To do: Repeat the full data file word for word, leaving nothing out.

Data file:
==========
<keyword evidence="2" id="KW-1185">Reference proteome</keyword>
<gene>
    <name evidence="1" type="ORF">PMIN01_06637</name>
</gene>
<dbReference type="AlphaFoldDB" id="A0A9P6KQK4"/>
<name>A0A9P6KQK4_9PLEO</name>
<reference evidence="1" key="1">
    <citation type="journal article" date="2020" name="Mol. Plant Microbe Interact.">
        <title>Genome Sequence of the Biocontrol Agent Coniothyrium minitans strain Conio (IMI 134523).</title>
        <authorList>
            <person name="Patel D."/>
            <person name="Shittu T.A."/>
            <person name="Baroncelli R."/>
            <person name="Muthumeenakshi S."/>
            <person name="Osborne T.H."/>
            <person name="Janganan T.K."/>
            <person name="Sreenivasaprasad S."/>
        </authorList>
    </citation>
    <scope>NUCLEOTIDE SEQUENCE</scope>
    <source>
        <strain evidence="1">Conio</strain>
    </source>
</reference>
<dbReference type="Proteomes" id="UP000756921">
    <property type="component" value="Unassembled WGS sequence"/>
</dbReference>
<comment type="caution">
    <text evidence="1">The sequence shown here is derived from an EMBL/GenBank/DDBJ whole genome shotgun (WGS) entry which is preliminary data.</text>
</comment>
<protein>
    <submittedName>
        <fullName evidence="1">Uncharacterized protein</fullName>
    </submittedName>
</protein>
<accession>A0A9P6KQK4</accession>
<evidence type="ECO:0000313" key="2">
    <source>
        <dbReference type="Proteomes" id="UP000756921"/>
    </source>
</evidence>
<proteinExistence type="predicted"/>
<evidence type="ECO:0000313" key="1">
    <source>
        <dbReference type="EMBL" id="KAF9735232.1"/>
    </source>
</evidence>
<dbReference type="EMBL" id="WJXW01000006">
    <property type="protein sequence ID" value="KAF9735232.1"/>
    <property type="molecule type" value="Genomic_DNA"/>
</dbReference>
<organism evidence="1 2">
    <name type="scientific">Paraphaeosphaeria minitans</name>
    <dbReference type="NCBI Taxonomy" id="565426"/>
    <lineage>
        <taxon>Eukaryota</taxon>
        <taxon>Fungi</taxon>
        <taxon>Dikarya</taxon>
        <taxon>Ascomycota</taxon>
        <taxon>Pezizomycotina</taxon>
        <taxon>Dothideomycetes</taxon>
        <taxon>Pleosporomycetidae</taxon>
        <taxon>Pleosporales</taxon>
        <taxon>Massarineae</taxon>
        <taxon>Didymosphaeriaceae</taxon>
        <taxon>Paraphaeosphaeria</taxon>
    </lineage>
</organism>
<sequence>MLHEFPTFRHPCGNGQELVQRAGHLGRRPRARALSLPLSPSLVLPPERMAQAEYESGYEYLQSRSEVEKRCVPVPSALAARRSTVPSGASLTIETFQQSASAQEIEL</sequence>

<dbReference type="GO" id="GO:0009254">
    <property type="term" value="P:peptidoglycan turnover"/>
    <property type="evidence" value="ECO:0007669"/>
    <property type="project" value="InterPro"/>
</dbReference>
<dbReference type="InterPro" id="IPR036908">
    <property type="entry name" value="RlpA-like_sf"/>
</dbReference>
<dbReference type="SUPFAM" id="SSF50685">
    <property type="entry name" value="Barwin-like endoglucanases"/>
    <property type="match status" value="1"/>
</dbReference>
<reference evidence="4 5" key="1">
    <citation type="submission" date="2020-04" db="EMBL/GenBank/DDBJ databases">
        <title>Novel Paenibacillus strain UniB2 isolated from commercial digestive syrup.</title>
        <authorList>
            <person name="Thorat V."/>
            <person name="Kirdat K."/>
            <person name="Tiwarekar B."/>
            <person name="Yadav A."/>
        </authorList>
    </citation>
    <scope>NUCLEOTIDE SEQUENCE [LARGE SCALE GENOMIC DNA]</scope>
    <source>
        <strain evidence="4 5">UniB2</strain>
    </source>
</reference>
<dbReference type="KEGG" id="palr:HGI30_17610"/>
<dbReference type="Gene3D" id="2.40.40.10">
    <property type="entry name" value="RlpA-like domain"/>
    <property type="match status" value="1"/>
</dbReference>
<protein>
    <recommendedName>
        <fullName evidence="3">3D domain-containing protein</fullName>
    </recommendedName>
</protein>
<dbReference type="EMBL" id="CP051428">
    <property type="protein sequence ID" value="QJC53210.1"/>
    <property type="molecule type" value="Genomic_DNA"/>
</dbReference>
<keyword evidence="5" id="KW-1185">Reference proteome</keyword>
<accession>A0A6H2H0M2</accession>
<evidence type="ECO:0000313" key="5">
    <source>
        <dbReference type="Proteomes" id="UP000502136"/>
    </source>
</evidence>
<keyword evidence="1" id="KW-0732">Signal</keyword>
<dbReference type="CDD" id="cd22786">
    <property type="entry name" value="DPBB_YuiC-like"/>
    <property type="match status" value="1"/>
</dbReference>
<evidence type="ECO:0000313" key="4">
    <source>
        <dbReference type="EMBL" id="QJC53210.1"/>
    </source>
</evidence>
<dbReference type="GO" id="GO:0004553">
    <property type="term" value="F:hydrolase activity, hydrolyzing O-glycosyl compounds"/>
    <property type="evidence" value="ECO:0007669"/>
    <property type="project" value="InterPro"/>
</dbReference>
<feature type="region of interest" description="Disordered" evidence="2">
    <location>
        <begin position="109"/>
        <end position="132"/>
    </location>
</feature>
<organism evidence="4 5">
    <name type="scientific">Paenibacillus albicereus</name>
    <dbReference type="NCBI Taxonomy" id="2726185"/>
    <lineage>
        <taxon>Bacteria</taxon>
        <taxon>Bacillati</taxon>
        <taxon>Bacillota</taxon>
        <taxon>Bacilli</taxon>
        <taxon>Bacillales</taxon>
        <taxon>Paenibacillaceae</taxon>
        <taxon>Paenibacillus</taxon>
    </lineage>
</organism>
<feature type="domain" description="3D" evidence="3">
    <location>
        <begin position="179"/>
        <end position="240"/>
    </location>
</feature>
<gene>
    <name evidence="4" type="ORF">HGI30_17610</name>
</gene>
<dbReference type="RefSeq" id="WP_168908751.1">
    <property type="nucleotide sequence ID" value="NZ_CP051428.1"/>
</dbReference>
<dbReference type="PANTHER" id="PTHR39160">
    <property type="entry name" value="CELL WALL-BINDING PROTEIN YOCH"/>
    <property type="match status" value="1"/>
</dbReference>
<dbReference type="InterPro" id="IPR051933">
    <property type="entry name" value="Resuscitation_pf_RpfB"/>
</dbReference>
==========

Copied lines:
<keyword evidence="2" id="KW-1185">Reference proteome</keyword>
<gene>
    <name evidence="1" type="ORF">PMIN01_06637</name>
</gene>
<dbReference type="AlphaFoldDB" id="A0A9P6KQK4"/>
<name>A0A9P6KQK4_9PLEO</name>
<reference evidence="1" key="1">
    <citation type="journal article" date="2020" name="Mol. Plant Microbe Interact.">
        <title>Genome Sequence of the Biocontrol Agent Coniothyrium minitans strain Conio (IMI 134523).</title>
        <authorList>
            <person name="Patel D."/>
            <person name="Shittu T.A."/>
            <person name="Baroncelli R."/>
            <person name="Muthumeenakshi S."/>
            <person name="Osborne T.H."/>
            <person name="Janganan T.K."/>
            <person name="Sreenivasaprasad S."/>
        </authorList>
    </citation>
    <scope>NUCLEOTIDE SEQUENCE</scope>
    <source>
        <strain evidence="1">Conio</strain>
    </source>
</reference>
<dbReference type="Proteomes" id="UP000756921">
    <property type="component" value="Unassembled WGS sequence"/>
</dbReference>
<comment type="caution">
    <text evidence="1">The sequence shown here is derived from an EMBL/GenBank/DDBJ whole genome shotgun (WGS) entry which is preliminary data.</text>
</comment>
<protein>
    <submittedName>
        <fullName evidence="1">Uncharacterized protein</fullName>
    </submittedName>
</protein>
<accession>A0A9P6KQK4</accession>
<evidence type="ECO:0000313" key="2">
    <source>
        <dbReference type="Proteomes" id="UP000756921"/>
    </source>
</evidence>
<proteinExistence type="predicted"/>
<evidence type="ECO:0000313" key="1">
    <source>
        <dbReference type="EMBL" id="KAF9735232.1"/>
    </source>
</evidence>
<dbReference type="EMBL" id="WJXW01000006">
    <property type="protein sequence ID" value="KAF9735232.1"/>
    <property type="molecule type" value="Genomic_DNA"/>
</dbReference>
<organism evidence="1 2">
    <name type="scientific">Paraphaeosphaeria minitans</name>
    <dbReference type="NCBI Taxonomy" id="565426"/>
    <lineage>
        <taxon>Eukaryota</taxon>
        <taxon>Fungi</taxon>
        <taxon>Dikarya</taxon>
        <taxon>Ascomycota</taxon>
        <taxon>Pezizomycotina</taxon>
        <taxon>Dothideomycetes</taxon>
        <taxon>Pleosporomycetidae</taxon>
        <taxon>Pleosporales</taxon>
        <taxon>Massarineae</taxon>
        <taxon>Didymosphaeriaceae</taxon>
        <taxon>Paraphaeosphaeria</taxon>
    </lineage>
</organism>
<sequence>MLHEFPTFRHPCGNGQELVQRAGHLGRRPRARALSLPLSPSLVLPPERMAQAEYESGYEYLQSRSEVEKRCVPVPSALAARRSTVPSGASLTIETFQQSASAQEIEL</sequence>

<dbReference type="GO" id="GO:0009254">
    <property type="term" value="P:peptidoglycan turnover"/>
    <property type="evidence" value="ECO:0007669"/>
    <property type="project" value="InterPro"/>
</dbReference>
<dbReference type="InterPro" id="IPR036908">
    <property type="entry name" value="RlpA-like_sf"/>
</dbReference>
<dbReference type="SUPFAM" id="SSF50685">
    <property type="entry name" value="Barwin-like endoglucanases"/>
    <property type="match status" value="1"/>
</dbReference>
<reference evidence="4 5" key="1">
    <citation type="submission" date="2020-04" db="EMBL/GenBank/DDBJ databases">
        <title>Novel Paenibacillus strain UniB2 isolated from commercial digestive syrup.</title>
        <authorList>
            <person name="Thorat V."/>
            <person name="Kirdat K."/>
            <person name="Tiwarekar B."/>
            <person name="Yadav A."/>
        </authorList>
    </citation>
    <scope>NUCLEOTIDE SEQUENCE [LARGE SCALE GENOMIC DNA]</scope>
    <source>
        <strain evidence="4 5">UniB2</strain>
    </source>
</reference>
<dbReference type="KEGG" id="palr:HGI30_17610"/>
<dbReference type="Gene3D" id="2.40.40.10">
    <property type="entry name" value="RlpA-like domain"/>
    <property type="match status" value="1"/>
</dbReference>
<protein>
    <recommendedName>
        <fullName evidence="3">3D domain-containing protein</fullName>
    </recommendedName>
</protein>
<dbReference type="EMBL" id="CP051428">
    <property type="protein sequence ID" value="QJC53210.1"/>
    <property type="molecule type" value="Genomic_DNA"/>
</dbReference>
<keyword evidence="5" id="KW-1185">Reference proteome</keyword>
<accession>A0A6H2H0M2</accession>
<evidence type="ECO:0000313" key="5">
    <source>
        <dbReference type="Proteomes" id="UP000502136"/>
    </source>
</evidence>
<keyword evidence="1" id="KW-0732">Signal</keyword>
<dbReference type="CDD" id="cd22786">
    <property type="entry name" value="DPBB_YuiC-like"/>
    <property type="match status" value="1"/>
</dbReference>
<evidence type="ECO:0000313" key="4">
    <source>
        <dbReference type="EMBL" id="QJC53210.1"/>
    </source>
</evidence>
<dbReference type="GO" id="GO:0004553">
    <property type="term" value="F:hydrolase activity, hydrolyzing O-glycosyl compounds"/>
    <property type="evidence" value="ECO:0007669"/>
    <property type="project" value="InterPro"/>
</dbReference>
<feature type="region of interest" description="Disordered" evidence="2">
    <location>
        <begin position="109"/>
        <end position="132"/>
    </location>
</feature>
<organism evidence="4 5">
    <name type="scientific">Paenibacillus albicereus</name>
    <dbReference type="NCBI Taxonomy" id="2726185"/>
    <lineage>
        <taxon>Bacteria</taxon>
        <taxon>Bacillati</taxon>
        <taxon>Bacillota</taxon>
        <taxon>Bacilli</taxon>
        <taxon>Bacillales</taxon>
        <taxon>Paenibacillaceae</taxon>
        <taxon>Paenibacillus</taxon>
    </lineage>
</organism>
<feature type="domain" description="3D" evidence="3">
    <location>
        <begin position="179"/>
        <end position="240"/>
    </location>
</feature>
<gene>
    <name evidence="4" type="ORF">HGI30_17610</name>
</gene>
<dbReference type="RefSeq" id="WP_168908751.1">
    <property type="nucleotide sequence ID" value="NZ_CP051428.1"/>
</dbReference>
<dbReference type="PANTHER" id="PTHR39160">
    <property type="entry name" value="CELL WALL-BINDING PROTEIN YOCH"/>
    <property type="match status" value="1"/>
</dbReference>
<dbReference type="InterPro" id="IPR051933">
    <property type="entry name" value="Resuscitation_pf_RpfB"/>
</dbReference>